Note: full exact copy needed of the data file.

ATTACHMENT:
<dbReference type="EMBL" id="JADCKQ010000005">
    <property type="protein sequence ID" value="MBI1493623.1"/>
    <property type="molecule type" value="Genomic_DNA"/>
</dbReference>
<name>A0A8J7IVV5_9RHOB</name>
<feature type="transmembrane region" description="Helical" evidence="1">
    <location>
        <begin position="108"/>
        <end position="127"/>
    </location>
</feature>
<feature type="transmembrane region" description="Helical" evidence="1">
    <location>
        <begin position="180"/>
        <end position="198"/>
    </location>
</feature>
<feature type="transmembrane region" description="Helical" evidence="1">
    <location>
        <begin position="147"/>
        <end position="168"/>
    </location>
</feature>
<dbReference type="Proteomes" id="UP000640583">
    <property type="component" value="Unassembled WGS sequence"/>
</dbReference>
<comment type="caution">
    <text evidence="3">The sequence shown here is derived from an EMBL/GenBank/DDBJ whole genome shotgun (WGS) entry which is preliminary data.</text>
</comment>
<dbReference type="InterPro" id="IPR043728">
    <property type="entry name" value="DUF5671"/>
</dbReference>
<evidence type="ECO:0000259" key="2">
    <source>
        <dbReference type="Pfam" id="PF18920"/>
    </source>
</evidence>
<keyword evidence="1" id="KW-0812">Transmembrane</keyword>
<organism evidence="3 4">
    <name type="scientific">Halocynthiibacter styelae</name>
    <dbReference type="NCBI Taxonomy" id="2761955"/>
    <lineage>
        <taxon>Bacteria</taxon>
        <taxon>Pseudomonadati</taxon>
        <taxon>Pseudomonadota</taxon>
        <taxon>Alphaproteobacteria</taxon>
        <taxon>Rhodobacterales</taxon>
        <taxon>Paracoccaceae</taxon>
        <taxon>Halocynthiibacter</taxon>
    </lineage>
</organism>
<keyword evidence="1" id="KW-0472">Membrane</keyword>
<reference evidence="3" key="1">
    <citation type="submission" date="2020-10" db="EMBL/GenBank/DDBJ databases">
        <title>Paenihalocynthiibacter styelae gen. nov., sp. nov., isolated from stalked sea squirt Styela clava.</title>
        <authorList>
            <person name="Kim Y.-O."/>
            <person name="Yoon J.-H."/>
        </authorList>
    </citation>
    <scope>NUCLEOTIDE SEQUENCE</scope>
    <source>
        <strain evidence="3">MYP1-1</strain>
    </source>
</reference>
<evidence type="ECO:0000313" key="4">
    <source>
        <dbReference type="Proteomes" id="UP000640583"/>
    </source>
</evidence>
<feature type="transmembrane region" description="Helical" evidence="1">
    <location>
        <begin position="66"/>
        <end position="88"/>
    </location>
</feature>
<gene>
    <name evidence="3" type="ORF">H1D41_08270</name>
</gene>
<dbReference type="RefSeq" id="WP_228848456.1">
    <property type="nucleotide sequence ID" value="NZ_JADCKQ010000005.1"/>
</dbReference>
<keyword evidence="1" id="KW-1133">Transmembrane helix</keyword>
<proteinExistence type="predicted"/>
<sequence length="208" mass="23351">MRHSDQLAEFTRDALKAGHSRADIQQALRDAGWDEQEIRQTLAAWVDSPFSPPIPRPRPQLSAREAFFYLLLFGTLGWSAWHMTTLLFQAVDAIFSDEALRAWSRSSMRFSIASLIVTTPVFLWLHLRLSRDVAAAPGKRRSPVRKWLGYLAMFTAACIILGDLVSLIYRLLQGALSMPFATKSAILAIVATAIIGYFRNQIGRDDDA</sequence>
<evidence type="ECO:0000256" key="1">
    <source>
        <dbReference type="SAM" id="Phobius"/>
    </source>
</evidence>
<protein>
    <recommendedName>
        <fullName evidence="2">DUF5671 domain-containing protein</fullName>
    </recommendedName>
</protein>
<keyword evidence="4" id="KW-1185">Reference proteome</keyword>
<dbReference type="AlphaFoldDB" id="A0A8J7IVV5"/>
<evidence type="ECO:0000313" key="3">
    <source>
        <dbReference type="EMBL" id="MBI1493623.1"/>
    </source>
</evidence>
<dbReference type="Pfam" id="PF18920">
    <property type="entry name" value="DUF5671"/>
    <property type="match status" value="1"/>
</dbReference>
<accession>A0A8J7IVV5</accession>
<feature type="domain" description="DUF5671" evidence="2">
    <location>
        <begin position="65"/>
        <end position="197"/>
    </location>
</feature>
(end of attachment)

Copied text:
<dbReference type="EMBL" id="JADCKQ010000005">
    <property type="protein sequence ID" value="MBI1493623.1"/>
    <property type="molecule type" value="Genomic_DNA"/>
</dbReference>
<name>A0A8J7IVV5_9RHOB</name>
<feature type="transmembrane region" description="Helical" evidence="1">
    <location>
        <begin position="108"/>
        <end position="127"/>
    </location>
</feature>
<feature type="transmembrane region" description="Helical" evidence="1">
    <location>
        <begin position="180"/>
        <end position="198"/>
    </location>
</feature>
<feature type="transmembrane region" description="Helical" evidence="1">
    <location>
        <begin position="147"/>
        <end position="168"/>
    </location>
</feature>
<dbReference type="Proteomes" id="UP000640583">
    <property type="component" value="Unassembled WGS sequence"/>
</dbReference>
<comment type="caution">
    <text evidence="3">The sequence shown here is derived from an EMBL/GenBank/DDBJ whole genome shotgun (WGS) entry which is preliminary data.</text>
</comment>
<dbReference type="InterPro" id="IPR043728">
    <property type="entry name" value="DUF5671"/>
</dbReference>
<evidence type="ECO:0000259" key="2">
    <source>
        <dbReference type="Pfam" id="PF18920"/>
    </source>
</evidence>
<keyword evidence="1" id="KW-0812">Transmembrane</keyword>
<organism evidence="3 4">
    <name type="scientific">Halocynthiibacter styelae</name>
    <dbReference type="NCBI Taxonomy" id="2761955"/>
    <lineage>
        <taxon>Bacteria</taxon>
        <taxon>Pseudomonadati</taxon>
        <taxon>Pseudomonadota</taxon>
        <taxon>Alphaproteobacteria</taxon>
        <taxon>Rhodobacterales</taxon>
        <taxon>Paracoccaceae</taxon>
        <taxon>Halocynthiibacter</taxon>
    </lineage>
</organism>
<keyword evidence="1" id="KW-0472">Membrane</keyword>
<reference evidence="3" key="1">
    <citation type="submission" date="2020-10" db="EMBL/GenBank/DDBJ databases">
        <title>Paenihalocynthiibacter styelae gen. nov., sp. nov., isolated from stalked sea squirt Styela clava.</title>
        <authorList>
            <person name="Kim Y.-O."/>
            <person name="Yoon J.-H."/>
        </authorList>
    </citation>
    <scope>NUCLEOTIDE SEQUENCE</scope>
    <source>
        <strain evidence="3">MYP1-1</strain>
    </source>
</reference>
<evidence type="ECO:0000313" key="4">
    <source>
        <dbReference type="Proteomes" id="UP000640583"/>
    </source>
</evidence>
<feature type="transmembrane region" description="Helical" evidence="1">
    <location>
        <begin position="66"/>
        <end position="88"/>
    </location>
</feature>
<gene>
    <name evidence="3" type="ORF">H1D41_08270</name>
</gene>
<dbReference type="RefSeq" id="WP_228848456.1">
    <property type="nucleotide sequence ID" value="NZ_JADCKQ010000005.1"/>
</dbReference>
<keyword evidence="1" id="KW-1133">Transmembrane helix</keyword>
<proteinExistence type="predicted"/>
<sequence length="208" mass="23351">MRHSDQLAEFTRDALKAGHSRADIQQALRDAGWDEQEIRQTLAAWVDSPFSPPIPRPRPQLSAREAFFYLLLFGTLGWSAWHMTTLLFQAVDAIFSDEALRAWSRSSMRFSIASLIVTTPVFLWLHLRLSRDVAAAPGKRRSPVRKWLGYLAMFTAACIILGDLVSLIYRLLQGALSMPFATKSAILAIVATAIIGYFRNQIGRDDDA</sequence>
<evidence type="ECO:0000256" key="1">
    <source>
        <dbReference type="SAM" id="Phobius"/>
    </source>
</evidence>
<protein>
    <recommendedName>
        <fullName evidence="2">DUF5671 domain-containing protein</fullName>
    </recommendedName>
</protein>
<keyword evidence="4" id="KW-1185">Reference proteome</keyword>
<dbReference type="AlphaFoldDB" id="A0A8J7IVV5"/>
<evidence type="ECO:0000313" key="3">
    <source>
        <dbReference type="EMBL" id="MBI1493623.1"/>
    </source>
</evidence>
<dbReference type="Pfam" id="PF18920">
    <property type="entry name" value="DUF5671"/>
    <property type="match status" value="1"/>
</dbReference>
<accession>A0A8J7IVV5</accession>
<feature type="domain" description="DUF5671" evidence="2">
    <location>
        <begin position="65"/>
        <end position="197"/>
    </location>
</feature>